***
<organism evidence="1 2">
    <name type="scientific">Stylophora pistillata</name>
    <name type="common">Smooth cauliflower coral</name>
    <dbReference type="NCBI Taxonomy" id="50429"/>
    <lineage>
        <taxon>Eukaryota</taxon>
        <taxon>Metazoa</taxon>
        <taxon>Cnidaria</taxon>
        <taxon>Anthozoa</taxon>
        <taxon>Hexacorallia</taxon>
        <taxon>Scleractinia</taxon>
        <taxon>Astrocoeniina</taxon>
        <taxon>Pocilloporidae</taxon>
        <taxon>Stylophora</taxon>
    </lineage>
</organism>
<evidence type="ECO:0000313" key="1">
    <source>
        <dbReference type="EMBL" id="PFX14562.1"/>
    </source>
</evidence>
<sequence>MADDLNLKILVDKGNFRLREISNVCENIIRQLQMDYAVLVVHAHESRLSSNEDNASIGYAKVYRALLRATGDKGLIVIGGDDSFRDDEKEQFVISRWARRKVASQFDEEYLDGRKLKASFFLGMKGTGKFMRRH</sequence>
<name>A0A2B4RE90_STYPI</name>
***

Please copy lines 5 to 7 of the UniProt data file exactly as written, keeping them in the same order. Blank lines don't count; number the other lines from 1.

    <lineage>
        <taxon>Eukaryota</taxon>
        <taxon>Metazoa</taxon>